Mar 082015

Yesterday was vendor set up day for the Escapade so we were up early (for us). Many of the vendors sell lots of different products and have elaborate booths but we’re pretty simple by comparison. A few books, a few bundles of sample issues of the Gypsy Journal, our sign, and we’re good to go. It actually takes us longer to load everything into the Explorer and haul it into the vendor building than it takes to set up the booth itself.

What does take a lot of time is stopping to say hello to all of our Escapee friends in the process. And there sure are a lot of them here! We’ve seen so many folks that I couldn’t begin to list everybody’s names, so I won’t even try. Like I said in yesterday’s blog, Escapade is like a big family reunion.

Several people have asked if we will have Terry’s cookbooks and my first five Big Lake books available at our vendor booth. Yes, we will have some but we don’t carry a huge inventory of them with us because of weight, and they go fast. At Escapade last year in Goshen, Indiana Terry sold 30 cookbooks in the first two days. We have about 40 of them here, so if you want an autographed copy, don’t wait too long. As the old saying goes – if you snooze, you lose.


We had planned to go to Yuma after the rally to have a Magnum Energy pure sine wave inverter installed, since it is not recommended to run our recently installed Samsung residential refrigerator on the modified sine wave inverter we have now. But in looking at the costs involved of not only the new inverter but also installation, we are rethinking things. The inverter and controller are about $2,000 but since the Magnum is slightly larger than the 1,500 watt inverter we have now, it will have to be relocated. This involves a lot of labor time and the related cost, plus the loss of part of our pass-through bay.

The alternative is installing a smaller dedicated 1,200 watt pure sine wave just for the refrigerator for a couple of hundred dollars and minimal labor. We very seldom dry camp any more (three nights in the last three years), so all the inverter will do is power the refrigerator going down the road. Is it worth so much more money for the little bit of time we’ll dry camp? We really don’t think so. If we had to, we could run our Onan Quiet Diesel generator for a lot less money.

Today is your last chance to enter this week’s Free Drawing for an audiobook of Mountain Angel, the first book in my friend Suzie O’Connell’s excellent Northstar Angels romance series. With a four star rating out of 785 Amazon reviews, you know this book is a winner. To enter, all you have to do is click on this Free Drawing link or the tab at the top of this page and enter your name in the comments section at the bottom of that page (not this one). Only one entry per person per drawing please, and you must enter with your real name. To prevent spam or multiple entries, the names of cartoon or movie characters are not allowed. The winner will be drawn this evening.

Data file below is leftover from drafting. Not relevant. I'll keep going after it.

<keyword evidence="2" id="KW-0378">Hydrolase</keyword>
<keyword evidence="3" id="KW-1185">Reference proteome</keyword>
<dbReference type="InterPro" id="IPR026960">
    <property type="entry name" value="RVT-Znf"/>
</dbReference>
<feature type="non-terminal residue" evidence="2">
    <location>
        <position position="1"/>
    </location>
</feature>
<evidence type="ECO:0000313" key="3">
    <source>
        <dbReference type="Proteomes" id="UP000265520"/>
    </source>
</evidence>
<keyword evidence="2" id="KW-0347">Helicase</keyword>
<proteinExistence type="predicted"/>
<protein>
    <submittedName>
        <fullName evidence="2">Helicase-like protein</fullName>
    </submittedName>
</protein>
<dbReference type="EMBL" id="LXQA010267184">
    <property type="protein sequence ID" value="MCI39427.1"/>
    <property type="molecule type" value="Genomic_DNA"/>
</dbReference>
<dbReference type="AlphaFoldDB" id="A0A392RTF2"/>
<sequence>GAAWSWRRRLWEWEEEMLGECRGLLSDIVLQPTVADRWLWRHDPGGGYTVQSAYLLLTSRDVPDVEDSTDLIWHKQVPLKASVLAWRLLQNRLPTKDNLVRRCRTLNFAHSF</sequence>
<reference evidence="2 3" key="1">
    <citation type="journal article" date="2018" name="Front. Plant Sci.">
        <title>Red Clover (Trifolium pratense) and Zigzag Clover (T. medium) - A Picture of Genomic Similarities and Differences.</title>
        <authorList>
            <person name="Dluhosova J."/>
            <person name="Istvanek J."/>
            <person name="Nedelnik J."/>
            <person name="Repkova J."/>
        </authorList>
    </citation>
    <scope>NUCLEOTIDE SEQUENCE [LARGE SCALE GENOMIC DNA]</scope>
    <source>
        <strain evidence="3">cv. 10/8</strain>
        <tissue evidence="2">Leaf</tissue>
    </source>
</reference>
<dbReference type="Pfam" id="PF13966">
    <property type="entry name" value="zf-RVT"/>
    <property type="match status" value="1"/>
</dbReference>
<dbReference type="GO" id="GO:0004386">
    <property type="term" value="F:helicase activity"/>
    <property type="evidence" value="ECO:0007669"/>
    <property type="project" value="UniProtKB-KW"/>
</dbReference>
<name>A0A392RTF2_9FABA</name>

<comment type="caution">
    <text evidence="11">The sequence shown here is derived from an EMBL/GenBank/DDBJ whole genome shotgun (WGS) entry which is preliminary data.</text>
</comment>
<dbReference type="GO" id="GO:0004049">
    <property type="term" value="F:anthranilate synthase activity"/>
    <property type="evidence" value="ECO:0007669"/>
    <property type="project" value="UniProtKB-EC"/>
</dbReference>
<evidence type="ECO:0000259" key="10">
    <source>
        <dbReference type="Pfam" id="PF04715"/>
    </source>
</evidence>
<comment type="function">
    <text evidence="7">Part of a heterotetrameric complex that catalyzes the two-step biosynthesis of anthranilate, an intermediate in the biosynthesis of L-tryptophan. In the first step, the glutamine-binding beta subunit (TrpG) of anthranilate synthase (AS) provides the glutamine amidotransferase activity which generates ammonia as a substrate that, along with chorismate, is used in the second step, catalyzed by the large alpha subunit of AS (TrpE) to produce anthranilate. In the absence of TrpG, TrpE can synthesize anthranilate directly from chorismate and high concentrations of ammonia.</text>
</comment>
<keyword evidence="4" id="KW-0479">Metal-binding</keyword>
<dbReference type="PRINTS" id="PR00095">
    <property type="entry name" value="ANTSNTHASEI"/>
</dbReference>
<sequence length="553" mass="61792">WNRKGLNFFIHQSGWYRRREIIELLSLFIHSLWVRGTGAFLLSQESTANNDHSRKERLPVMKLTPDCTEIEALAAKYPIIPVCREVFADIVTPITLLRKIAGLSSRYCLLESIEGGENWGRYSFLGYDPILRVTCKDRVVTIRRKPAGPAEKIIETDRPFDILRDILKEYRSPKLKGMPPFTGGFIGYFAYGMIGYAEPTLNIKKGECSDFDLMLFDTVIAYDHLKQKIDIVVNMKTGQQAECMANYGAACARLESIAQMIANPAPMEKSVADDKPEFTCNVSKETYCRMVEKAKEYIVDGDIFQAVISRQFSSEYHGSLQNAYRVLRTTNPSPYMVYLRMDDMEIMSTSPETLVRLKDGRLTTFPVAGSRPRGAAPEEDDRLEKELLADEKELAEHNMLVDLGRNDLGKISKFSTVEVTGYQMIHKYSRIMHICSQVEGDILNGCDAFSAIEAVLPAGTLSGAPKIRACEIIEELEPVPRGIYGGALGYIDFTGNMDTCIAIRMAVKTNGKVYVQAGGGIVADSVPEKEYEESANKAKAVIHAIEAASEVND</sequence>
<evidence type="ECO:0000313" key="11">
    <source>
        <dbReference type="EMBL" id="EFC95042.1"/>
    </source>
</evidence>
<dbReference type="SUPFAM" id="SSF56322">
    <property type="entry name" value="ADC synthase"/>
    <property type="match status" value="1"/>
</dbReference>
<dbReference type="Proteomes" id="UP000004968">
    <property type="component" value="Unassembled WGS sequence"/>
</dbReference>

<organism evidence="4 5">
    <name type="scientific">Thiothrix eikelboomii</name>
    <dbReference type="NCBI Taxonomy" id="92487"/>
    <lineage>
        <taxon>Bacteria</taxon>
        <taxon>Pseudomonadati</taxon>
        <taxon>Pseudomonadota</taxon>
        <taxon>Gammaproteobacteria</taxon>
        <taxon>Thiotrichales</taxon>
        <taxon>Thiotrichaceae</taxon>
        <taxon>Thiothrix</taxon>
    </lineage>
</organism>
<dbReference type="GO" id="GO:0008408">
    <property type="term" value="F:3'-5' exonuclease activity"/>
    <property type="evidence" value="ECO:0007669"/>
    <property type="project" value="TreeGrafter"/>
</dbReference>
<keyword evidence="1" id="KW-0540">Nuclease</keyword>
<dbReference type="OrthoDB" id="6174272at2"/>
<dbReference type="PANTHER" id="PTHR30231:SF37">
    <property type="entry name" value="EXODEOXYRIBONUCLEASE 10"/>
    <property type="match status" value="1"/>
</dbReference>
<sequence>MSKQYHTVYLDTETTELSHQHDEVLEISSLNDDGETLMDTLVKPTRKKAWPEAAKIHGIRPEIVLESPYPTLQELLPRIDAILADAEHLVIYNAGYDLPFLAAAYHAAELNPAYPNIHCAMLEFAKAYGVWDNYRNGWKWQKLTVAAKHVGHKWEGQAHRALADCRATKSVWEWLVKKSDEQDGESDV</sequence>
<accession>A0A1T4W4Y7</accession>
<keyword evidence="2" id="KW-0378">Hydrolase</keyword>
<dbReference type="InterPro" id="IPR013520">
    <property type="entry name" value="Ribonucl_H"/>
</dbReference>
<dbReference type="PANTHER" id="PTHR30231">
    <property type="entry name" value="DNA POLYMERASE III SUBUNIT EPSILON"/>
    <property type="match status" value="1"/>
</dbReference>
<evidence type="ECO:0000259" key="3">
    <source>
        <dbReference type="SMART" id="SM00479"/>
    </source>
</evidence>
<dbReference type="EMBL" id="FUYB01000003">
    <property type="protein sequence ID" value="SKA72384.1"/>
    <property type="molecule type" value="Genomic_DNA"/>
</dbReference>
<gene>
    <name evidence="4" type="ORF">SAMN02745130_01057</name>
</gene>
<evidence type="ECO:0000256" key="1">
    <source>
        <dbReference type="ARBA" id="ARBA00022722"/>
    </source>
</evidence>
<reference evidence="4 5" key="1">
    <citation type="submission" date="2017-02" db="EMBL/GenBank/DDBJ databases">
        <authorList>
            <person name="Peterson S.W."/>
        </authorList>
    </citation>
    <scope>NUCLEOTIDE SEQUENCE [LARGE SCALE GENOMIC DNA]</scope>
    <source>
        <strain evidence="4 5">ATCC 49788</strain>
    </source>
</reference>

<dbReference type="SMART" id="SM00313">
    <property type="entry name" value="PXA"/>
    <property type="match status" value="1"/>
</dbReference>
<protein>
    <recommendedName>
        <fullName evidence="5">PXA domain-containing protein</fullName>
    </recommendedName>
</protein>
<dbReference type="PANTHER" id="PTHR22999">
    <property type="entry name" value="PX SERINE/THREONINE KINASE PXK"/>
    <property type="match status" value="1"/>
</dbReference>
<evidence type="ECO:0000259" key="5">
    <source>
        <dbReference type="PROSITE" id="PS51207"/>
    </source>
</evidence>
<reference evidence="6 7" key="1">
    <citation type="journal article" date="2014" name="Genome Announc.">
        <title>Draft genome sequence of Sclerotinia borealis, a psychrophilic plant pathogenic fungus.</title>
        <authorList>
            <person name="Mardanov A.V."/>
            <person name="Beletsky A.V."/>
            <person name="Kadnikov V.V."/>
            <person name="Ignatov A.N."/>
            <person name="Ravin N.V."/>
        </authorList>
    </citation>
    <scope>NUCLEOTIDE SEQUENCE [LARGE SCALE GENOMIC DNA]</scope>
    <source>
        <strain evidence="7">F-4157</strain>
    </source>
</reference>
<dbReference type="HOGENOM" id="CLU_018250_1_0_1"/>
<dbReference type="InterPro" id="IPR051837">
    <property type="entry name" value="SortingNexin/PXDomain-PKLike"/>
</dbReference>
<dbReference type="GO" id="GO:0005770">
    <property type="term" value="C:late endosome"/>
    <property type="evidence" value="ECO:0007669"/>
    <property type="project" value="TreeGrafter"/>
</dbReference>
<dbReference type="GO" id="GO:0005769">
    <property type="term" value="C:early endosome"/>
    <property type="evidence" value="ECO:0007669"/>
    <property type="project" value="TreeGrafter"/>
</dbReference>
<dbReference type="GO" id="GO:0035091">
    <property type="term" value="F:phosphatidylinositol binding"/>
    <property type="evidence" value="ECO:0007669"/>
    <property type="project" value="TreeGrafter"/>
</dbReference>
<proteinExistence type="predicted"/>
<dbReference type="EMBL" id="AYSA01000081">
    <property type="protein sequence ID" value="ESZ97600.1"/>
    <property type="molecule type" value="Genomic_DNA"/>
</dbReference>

Mountain Angel

Thought For The Day – Last year I joined a support group for antisocial people. We haven’t met yet.

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Nick Russell

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  3 Responses to “All Set Up And Ready To Go”

  1. Nick, not sure if you’ve already done so, but you might take a look at for the magnum inverters. It’s the lowest prices
    I’ve found. It could save you a few bucks so that the cost of installation is eased a bit.

  2. I have not bothered to hook my residential refrigerator to an inverter. I installed it in late 2010 and was told by several people I would need additional batteries and an inverter. I had my doubts and after several years of use I have confirmed no need for the added expense. Usually we travel a maximum of 4 hours without a break but during the brake (usually lunch) I’ll run the generator for 15 minutes and the refrigerator is good to go for another 4 hours. Actually the temp rise is small enough we would probably be good for a full 8 hours but I’ve not actually done that yet. Of course if we are traveling in a hot climate, I’m running the generator and the house airs so it’s not a factor then. Like you we seldom (to never the last 5 years) dry camp. From my point of view, save yourself the money, pass on the inverter.

  3. I would definitely go the smaller dedicated inverter since you have not had problems with your computers and TV’s with your current set up. I am curious, are you thinking of just connecting the new inverter to the existing battery bank? Have you thought of adding two 6 volts to the new inverter?
    On a different line. We just got a new RV with residential refrigerator. I haven’t figured out how to turn it off. The manual just says to use the temperature control to turn it off but I am not sure that it really turns if off because the lights still come on when I open the door. Its parked outside right now for the next 2 1/2 months so I have just used the battery shutoff switches to make sure it doesn’t go on and drain my batteries. Last year be dry camped 45 days out of 137. With the new refrigerator, I am going to have to switch like you have or add solar.

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